SQL Geography data types

If you have X (longitude), Y (latitude), and Z(altitude) properties in a table in a database and you want to run queries on those using the built in SQL geography functions, you can make queries run faster and and simpler by creating a computed column on each row to hold the value as a Geography type. By making this a computed column, you can easily edit the X, Y, and Z values and have it update the Geography value.
* (Sidebar: X = longitude , Y = latitude, which can cause some confusion. Longitude 0 is at the equator so think of it as a horizontal line. This causes confusion because we normally say ‘X Y coordiates’ with X first, and I normally say ‘latitude and longitude’ with latitude first, so I was confused for a while about this. Would be better if I get in the habit of saying ‘longitude latitude’ in that order so I’ll remember that longitude = X and latitude = Y)

With this as the initial table:

CREATE TABLE [dbo].[Location](
	[Id] [uniqueidentifier] NOT NULL CONSTRAINT [DF_Location_Id]  DEFAULT (newid()),
	[WorldId] [uniqueidentifier] NOT NULL,
	[X] [decimal](18, 14) NOT NULL,
	[Y] [decimal](18, 14) NOT NULL,
	[Z] [decimal](24, 8) NULL 
 CONSTRAINT [PK_Location_1] PRIMARY KEY CLUSTERED 
(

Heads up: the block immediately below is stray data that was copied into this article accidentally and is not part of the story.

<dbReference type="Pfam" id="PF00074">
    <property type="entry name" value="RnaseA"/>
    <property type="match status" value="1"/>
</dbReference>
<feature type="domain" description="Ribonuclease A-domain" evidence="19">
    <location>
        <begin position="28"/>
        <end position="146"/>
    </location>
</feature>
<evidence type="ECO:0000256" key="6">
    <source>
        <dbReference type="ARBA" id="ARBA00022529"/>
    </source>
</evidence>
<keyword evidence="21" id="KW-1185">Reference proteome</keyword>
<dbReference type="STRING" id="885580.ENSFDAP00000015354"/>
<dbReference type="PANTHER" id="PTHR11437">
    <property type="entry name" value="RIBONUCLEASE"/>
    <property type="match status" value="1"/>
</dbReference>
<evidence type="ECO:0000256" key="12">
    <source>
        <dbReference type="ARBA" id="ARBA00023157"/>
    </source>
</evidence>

[Id] ASC
)WITH (PAD_INDEX = OFF, STATISTICS_NORECOMPUTE = OFF,

You can fill this with values (note that the Z value is optional in this case, but you could make it required).

Now I want to add a Geography datatype column that will be automatically populated when I enter rows. This requires and SRID, and I will generally use the same one, but since I could change it I’m going to add another column to hold the SRID, set it to a default value of 4326, and then use that value to compute my geolocation. If the SRID, X, Y, or Z values are changed the geolocation value will be recomputed on the fly.

Here is the SQL to add an SRID column set to 4326 by default, and add a computed geography type column called Geolocation

--Note that this will work with both 2 dimensional and 3 dimensional locations.

--Add SRID column
Alter Table Location Add SRID int not null 
constraint DefaultValue Default 4326

--Add Geolocation column
Alter table Location ADD GeoLocation AS (CONVERT(Geography, 
CASE WHEN x IS NOT NULL AND y IS NOT NULL AND z IS NOT NULL
	 THEN Geography::STGeomFromText('POINT(' + Convert(nvarchar(20), y) + ' ' + Convert(nvarchar(20), x) + ' ' + Convert(nvarchar(20), z) +')', SRID)
     WHEN x IS NOT NULL AND y IS NOT NULL
	 THEN Geography::Point(x,y,SRID)
ELSE NULL
END
))

If you want to test that your computed Geolocations will give back the expected values you can check them like this (use your Id value in the select below).

--Verifying that my geoloation is right 
--substitue your own ID value to get your row.
DECLARE @g2 geography = (select l.GeoLocation 
from Location l
where Id = '26F02964-5906-4354-873F-37D78CC8DFF3')

SELECT @g2.Lat; -- tell me the latitude
SELECT @g2.Long; --tell me the longitude
SELECT @g2.Z;  --tell me the altitude

--show me the entire line so I can see the values match
select *  from Location l
where Id = '26F02964-5906-4354-873F-37D78CC8DFF3'

Here is a sample of getting data within a certain radius of a given point:


DECLARE @Origin GEOGRAPHY,
-- distance defined in meters
@Distance INTEGER = 40000; --in meters so this is 40km